Love them or loathe them, there's no denying that companies like Uber and Lyft are attractive to many consumers. Unlike most taxi fleets, ride-sharing services are app-based, they provide detailed estimates of when a car will arrive, they facilitate carpooling to cut down on fares, and of course, they're cashless.
In other words, they're significantly more efficient. In fact, a recent study entitled "On-demand high-capacity ride-sharing via dynamic trip-vehicle assignment" suggests that ride-sharing services are so good at what they do, they could reduce New York's massive, roaming fleet of roughly 13,500 taxis by 85 percent.
To reach that conclusion, a team of five scientists from MIT and Cornell conducted a number of simulations involving a lot of complex math. (At times, it's hard to tell whether they're running formulas or writing about fraternity row.) Ultimately, they took into account things like "fleet size, capacity, waiting time, travel delay, and operational costs for low- to medium-capacity vehicles, such as taxis and van shuttles".
As you can see from the overview video above, when all the numbers had been crunched, the researchers determined that a fleet of "2,000 vehicles (15% of the taxi fleet) of capacity 10 or 3,000 of capacity 4 can serve 98% of [New York's] demand".
Of course, the scientists' plan depends on a couple of things--namely, autonomous vehicles and travelers who are willing to carpool. Autonomous technology reduces the opportunity for traffic accidents and helps vehicles plan their routes most efficiently. And of course, carpooling means that strangers heading in the same general direction can share one ride instead of hailing three or four or ten different cabs.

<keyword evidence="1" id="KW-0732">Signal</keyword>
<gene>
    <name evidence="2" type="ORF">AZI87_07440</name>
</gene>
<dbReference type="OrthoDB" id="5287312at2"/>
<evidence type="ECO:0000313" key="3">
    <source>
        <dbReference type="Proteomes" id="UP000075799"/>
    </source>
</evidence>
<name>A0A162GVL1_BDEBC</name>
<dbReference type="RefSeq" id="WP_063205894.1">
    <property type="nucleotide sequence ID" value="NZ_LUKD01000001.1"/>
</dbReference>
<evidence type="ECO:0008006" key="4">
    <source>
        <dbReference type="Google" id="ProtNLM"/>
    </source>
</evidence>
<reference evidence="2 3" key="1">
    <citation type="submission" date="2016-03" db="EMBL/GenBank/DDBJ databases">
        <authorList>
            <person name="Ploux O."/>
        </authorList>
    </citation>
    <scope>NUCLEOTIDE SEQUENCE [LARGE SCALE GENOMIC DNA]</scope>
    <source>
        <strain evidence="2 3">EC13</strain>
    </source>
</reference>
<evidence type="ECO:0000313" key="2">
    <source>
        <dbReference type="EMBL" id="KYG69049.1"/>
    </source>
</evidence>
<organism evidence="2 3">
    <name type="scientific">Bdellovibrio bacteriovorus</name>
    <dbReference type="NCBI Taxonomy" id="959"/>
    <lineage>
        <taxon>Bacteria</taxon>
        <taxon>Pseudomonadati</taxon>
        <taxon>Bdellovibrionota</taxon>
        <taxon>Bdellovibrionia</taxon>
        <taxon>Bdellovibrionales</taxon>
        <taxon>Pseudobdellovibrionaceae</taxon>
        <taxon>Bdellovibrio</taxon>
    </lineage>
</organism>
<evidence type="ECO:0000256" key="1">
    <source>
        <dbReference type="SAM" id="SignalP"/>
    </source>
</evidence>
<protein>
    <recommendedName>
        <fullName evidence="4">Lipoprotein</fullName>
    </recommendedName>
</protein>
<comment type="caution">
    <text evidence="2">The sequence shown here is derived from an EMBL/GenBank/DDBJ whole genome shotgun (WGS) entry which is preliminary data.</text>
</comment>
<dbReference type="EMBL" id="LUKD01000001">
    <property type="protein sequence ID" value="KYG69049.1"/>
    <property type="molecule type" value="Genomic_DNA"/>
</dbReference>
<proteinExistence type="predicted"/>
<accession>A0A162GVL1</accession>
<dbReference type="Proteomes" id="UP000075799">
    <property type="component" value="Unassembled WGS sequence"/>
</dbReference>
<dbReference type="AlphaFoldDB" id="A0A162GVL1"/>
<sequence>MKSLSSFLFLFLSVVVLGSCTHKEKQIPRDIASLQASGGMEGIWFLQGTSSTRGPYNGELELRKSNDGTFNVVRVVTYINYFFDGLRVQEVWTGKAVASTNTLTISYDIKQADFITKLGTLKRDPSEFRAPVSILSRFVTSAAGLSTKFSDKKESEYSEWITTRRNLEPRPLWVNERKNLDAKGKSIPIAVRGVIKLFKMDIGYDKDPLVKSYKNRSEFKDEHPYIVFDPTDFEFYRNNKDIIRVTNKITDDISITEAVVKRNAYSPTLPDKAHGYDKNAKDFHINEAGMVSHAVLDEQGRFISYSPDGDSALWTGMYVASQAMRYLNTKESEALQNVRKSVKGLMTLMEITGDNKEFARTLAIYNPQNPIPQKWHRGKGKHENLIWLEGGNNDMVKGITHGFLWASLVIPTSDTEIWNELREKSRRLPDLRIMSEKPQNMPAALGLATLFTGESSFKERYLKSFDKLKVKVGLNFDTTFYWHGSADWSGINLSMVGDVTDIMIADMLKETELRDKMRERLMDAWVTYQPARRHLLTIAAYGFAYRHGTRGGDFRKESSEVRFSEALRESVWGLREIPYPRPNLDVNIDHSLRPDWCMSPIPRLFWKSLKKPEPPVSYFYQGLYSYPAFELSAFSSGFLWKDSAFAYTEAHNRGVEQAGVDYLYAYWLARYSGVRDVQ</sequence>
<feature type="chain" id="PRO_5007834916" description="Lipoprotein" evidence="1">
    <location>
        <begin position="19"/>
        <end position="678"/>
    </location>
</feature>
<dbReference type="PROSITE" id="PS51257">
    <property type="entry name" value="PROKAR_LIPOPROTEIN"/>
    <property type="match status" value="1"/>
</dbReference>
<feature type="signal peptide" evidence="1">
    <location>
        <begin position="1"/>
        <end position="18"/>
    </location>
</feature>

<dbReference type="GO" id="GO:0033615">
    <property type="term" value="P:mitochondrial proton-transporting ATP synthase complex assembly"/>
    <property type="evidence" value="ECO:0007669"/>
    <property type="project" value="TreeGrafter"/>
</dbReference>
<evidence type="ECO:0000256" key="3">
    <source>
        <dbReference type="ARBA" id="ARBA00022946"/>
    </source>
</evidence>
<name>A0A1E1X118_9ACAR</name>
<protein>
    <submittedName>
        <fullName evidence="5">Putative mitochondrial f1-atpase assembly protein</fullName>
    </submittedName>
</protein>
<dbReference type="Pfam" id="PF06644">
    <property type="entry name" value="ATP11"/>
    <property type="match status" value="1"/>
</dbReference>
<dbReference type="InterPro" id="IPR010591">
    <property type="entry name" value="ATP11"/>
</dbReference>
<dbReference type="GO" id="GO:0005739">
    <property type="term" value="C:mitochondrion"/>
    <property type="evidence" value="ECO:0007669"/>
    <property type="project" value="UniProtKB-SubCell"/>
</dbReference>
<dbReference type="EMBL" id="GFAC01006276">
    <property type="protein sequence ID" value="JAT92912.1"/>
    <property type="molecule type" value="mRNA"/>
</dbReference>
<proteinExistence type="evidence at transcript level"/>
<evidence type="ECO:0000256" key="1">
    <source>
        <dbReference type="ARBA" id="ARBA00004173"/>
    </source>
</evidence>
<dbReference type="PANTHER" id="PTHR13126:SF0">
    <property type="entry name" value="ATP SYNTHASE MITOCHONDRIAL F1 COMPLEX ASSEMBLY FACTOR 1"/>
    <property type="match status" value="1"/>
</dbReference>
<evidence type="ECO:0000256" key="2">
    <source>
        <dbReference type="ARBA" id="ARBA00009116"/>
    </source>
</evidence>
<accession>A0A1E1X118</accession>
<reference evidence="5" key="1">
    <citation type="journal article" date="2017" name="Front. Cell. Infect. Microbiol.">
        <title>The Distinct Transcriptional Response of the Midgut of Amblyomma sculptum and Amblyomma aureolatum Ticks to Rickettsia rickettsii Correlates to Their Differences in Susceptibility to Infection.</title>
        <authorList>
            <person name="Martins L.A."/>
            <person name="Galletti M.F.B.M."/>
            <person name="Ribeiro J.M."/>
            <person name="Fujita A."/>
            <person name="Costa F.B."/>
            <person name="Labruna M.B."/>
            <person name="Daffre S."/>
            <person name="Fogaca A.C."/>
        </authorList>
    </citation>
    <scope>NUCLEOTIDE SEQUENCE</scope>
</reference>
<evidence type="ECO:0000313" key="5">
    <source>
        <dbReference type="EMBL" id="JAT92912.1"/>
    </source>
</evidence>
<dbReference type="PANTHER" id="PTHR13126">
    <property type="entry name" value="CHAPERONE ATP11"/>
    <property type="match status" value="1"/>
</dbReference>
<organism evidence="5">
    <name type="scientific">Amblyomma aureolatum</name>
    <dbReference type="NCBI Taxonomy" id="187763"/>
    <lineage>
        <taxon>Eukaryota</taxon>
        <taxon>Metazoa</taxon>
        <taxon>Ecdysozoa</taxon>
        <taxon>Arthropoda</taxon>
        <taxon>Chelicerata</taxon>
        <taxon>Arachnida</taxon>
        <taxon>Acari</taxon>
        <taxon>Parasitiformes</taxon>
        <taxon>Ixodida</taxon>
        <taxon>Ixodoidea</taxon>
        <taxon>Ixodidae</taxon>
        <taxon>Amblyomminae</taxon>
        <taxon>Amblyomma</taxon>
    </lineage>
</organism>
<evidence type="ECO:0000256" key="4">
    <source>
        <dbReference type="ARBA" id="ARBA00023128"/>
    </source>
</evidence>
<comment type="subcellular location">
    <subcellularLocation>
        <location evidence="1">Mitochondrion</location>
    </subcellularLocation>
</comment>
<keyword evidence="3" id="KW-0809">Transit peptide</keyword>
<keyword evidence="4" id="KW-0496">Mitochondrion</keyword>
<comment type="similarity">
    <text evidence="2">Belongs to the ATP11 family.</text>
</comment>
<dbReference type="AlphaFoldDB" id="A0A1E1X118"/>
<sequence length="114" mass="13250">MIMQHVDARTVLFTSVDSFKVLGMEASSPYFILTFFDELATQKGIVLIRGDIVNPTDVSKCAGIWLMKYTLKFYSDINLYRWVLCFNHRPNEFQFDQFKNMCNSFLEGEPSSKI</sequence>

Assuming that both those things are viable--that is, that autonomous technology continues its increasingly speedy roll-out and that consumers are willing to share rides with complete strangers--the researchers' proposal is totally viable. The City of New York could pull up to 11,500 taxis off the street and still accommodate the 440,000+ cab rides commuters need each day.
While there are some significant upsides to that, like less congestion, less pollution, and fewer fender-benders, there are some downsides, too. Most notably, 11,500 people would be out of work--and if the city's entire fleet is autonomous, that number jumps to 13,500. (Then again, today's drivers have probably already seen the writing on the wall.)
The number of job losses jumps even higher when you consider that with far fewer taxis, New York City's Taxi and Limousine Commission, which is responsible for licensing passenger vehicles for hire, would likely slash its staff. If the city decides to start inspecting Uber vehicles, some of those jobs could be maintained, but that's a moderately big "if".
Two of the major trends that have taken hold in the auto industry over the past couple of years have been autonomous tech and ride-sharing. There's no sign that either is fading anytime soon.
In the future, therefore, we'd be very surprised if cities like New York didn't begin scaling back their taxi fleets, as services like Uber and Lyft grow increasingly popular and efficient. There was a time when it might've been possible for NYC's taxis to remain competitive, but that moment seems to have passed.
If you're feeling especially math-ish today, you can find the full study here.